16 Squadron

Providing initial pilot training.

Hidden things are revealed

Two keys in saltire - approved by King Edward VIII in November 1936. The badge symbolises the time spent on army co-operation duties, the keys indicating the unlocking of the enemy's secrets, the gold key by day, the black key by night.

About

  • Stationed at RAF Wittering in Cambridgeshire.
  • In 1915 it was the first air unit to use wireless technology to report troop movements
  • Aircraft flown have included, the Canberra, Buccaneer and Tornado GR1
  • Was a Jaguar Operational Conversion Unit until 2005
  • One of the two RAF Elementary Flying Training squadrons, No 16 Squadron is based at RAF
    Wittering and trains students on the Grob 115E Tutor.
  • Students fly courses of up to 70 hours, learning basic aircraft handling, instrument flying,
    navigation, and formation skills before progressing to the fast-jet, multi-engine and rotary
    streams for advanced flying training.

History

  • No 16 Squadron was formed on 10 Feb 1915 at St Omer and immediately began fighting in the First World War in Northern France, flying offensive patrol and tactical reconnaissance missions.
  • Early Squadron Commanders included Majors Hugh Dowding, Charles Portal, and Paul Maltby, all of whom went on to become senior leaders of the Royal Air Force during the Second World War. 
  • Photos, anecdotes, and links to archive material from No 16 Squadron in  the First World War can be found at http://www.design-phoenix.com/saint-omer-2018
  • No 16 Squadron flew the Armistice Patrol on 11 November 1918.  The Squadron disbanded in Dec 1919.
  • Between 1924 to 1942 No 16 Squadron flew aircraft ranging from the Bristol Fighter, Hawker Audax, and Westland Lysander in Army Co-operation roles.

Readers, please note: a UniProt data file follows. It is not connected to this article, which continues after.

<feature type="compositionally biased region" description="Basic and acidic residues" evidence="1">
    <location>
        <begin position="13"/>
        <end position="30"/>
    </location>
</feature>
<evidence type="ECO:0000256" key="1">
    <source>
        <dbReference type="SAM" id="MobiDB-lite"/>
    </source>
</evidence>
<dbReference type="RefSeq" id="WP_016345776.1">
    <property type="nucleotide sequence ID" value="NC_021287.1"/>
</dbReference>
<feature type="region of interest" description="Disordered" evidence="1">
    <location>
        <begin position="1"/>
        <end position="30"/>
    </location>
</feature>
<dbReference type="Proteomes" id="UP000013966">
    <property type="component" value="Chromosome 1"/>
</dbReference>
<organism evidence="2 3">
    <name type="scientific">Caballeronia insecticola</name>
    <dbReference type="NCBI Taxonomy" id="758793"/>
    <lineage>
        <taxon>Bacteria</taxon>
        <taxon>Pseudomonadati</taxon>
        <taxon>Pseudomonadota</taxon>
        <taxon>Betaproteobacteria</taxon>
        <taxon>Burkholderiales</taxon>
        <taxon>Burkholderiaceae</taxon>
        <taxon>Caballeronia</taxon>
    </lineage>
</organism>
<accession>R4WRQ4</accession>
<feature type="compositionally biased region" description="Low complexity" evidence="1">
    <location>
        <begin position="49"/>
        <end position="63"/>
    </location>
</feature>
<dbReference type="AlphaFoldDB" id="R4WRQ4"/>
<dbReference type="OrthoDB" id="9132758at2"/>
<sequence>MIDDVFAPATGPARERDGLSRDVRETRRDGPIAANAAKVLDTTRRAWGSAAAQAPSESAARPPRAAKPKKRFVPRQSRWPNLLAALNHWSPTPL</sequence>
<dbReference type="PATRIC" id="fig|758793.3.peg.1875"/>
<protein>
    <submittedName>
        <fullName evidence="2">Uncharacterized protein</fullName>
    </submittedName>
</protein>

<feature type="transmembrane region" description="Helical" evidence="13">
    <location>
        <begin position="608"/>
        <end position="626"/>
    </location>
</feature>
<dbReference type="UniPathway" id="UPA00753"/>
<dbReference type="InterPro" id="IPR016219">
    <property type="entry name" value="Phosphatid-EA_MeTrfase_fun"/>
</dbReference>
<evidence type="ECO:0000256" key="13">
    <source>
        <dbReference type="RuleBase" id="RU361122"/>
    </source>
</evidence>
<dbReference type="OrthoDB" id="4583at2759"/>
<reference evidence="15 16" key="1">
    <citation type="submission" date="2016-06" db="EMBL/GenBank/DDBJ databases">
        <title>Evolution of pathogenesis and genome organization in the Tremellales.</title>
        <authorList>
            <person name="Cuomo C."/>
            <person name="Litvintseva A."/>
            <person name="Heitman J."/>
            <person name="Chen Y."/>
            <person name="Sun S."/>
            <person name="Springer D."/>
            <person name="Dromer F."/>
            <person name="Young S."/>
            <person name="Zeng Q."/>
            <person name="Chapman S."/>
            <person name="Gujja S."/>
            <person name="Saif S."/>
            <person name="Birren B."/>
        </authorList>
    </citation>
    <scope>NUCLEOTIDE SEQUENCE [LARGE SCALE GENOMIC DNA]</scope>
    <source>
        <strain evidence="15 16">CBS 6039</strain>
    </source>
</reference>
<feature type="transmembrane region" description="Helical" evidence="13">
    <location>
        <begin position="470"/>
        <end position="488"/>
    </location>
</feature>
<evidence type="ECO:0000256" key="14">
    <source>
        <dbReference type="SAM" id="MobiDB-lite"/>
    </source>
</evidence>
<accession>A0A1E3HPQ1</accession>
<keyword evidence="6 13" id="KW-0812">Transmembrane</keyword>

• From 1942 to 1945 the Squadron was equipped with the Mustang and Spitfire XI, mainly flying photographic reconnaissance sorties.
  • After the Second World War No 16 Squadron remained in Germany and from 1958 contributed to the Tactical Nuclear Strike role flying Canberra, Buccaneer, and Tornado GR1 aircraft.
  • No 16 Squadron took part in the 1991 Gulf War, flying the Tornado GR1 from Tabuk in Saudi Arabia.
  • At the end of 1991 the Squadron was disbanded as a front-line unit and subsequently operated as the Jaguar operational conversion unit until 2002.  On disbandment, the No 16 Squadron Standard was laid up in St Omer Cathedral where it is visible today.
  • No 16 Squadron was reformed in 2008 as one of the Elementary Flying Training squadrons at RAF Cranwell, before moving to RAF Wittering in 2015 where it flies today.

Battle honours

Western Front 1915-1918

Neuve Chappelle

Loos

Somme 1916*

Arras*

Ypres 1917*

France and Low Countries 1940

Dunkirk*

Fortress Europe 1943-1944

France and Germany 1944

Normandy 1944*

Arnhem*, Ruhr 1944-1945

Gulf 1991

Honours marked with an asterisk, are emblazoned on the Squadron Standard.

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